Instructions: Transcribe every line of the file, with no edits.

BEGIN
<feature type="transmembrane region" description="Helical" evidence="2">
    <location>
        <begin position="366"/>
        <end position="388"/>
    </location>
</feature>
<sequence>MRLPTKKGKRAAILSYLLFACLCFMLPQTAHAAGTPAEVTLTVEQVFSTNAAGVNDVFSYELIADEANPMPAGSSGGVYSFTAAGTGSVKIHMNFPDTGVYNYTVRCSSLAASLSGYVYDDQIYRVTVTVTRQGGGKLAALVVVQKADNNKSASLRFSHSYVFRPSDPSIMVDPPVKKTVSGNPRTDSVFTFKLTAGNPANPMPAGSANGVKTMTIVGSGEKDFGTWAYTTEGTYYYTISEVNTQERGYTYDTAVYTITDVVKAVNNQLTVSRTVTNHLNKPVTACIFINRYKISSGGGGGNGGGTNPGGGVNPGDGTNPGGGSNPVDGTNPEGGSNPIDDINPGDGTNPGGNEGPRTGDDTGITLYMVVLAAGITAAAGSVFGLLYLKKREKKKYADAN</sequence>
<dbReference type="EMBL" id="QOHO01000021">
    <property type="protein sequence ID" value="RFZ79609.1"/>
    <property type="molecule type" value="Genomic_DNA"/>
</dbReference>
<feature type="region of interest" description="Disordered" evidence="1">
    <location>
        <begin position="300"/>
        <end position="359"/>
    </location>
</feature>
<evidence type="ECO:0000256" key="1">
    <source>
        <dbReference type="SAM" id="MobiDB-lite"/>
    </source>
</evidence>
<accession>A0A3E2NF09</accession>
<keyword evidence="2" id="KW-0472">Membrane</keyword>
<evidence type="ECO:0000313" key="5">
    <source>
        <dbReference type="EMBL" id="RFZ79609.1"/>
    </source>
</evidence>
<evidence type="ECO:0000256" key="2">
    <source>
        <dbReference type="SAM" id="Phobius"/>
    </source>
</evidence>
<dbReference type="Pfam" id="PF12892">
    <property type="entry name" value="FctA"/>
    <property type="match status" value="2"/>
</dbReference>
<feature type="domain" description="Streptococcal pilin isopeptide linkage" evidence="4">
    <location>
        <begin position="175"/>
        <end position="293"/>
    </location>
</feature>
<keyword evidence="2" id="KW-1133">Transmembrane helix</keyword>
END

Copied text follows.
<feature type="transmembrane region" description="Helical" evidence="2">
    <location>
        <begin position="366"/>
        <end position="388"/>
    </location>
</feature>
<sequence>MRLPTKKGKRAAILSYLLFACLCFMLPQTAHAAGTPAEVTLTVEQVFSTNAAGVNDVFSYELIADEANPMPAGSSGGVYSFTAAGTGSVKIHMNFPDTGVYNYTVRCSSLAASLSGYVYDDQIYRVTVTVTRQGGGKLAALVVVQKADNNKSASLRFSHSYVFRPSDPSIMVDPPVKKTVSGNPRTDSVFTFKLTAGNPANPMPAGSANGVKTMTIVGSGEKDFGTWAYTTEGTYYYTISEVNTQERGYTYDTAVYTITDVVKAVNNQLTVSRTVTNHLNKPVTACIFINRYKISSGGGGGNGGGTNPGGGVNPGDGTNPGGGSNPVDGTNPEGGSNPIDDINPGDGTNPGGNEGPRTGDDTGITLYMVVLAAGITAAAGSVFGLLYLKKREKKKYADAN</sequence>
<dbReference type="EMBL" id="QOHO01000021">
    <property type="protein sequence ID" value="RFZ79609.1"/>
    <property type="molecule type" value="Genomic_DNA"/>
</dbReference>
<feature type="region of interest" description="Disordered" evidence="1">
    <location>
        <begin position="300"/>
        <end position="359"/>
    </location>
</feature>
<evidence type="ECO:0000256" key="1">
    <source>
        <dbReference type="SAM" id="MobiDB-lite"/>
    </source>
</evidence>
<accession>A0A3E2NF09</accession>
<keyword evidence="2" id="KW-0472">Membrane</keyword>
<evidence type="ECO:0000313" key="5">
    <source>
        <dbReference type="EMBL" id="RFZ79609.1"/>
    </source>
</evidence>
<evidence type="ECO:0000256" key="2">
    <source>
        <dbReference type="SAM" id="Phobius"/>
    </source>
</evidence>
<dbReference type="Pfam" id="PF12892">
    <property type="entry name" value="FctA"/>
    <property type="match status" value="2"/>
</dbReference>
<feature type="domain" description="Streptococcal pilin isopeptide linkage" evidence="4">
    <location>
        <begin position="175"/>
        <end position="293"/>
    </location>
</feature>
<keyword evidence="2" id="KW-1133">Transmembrane helix</keyword>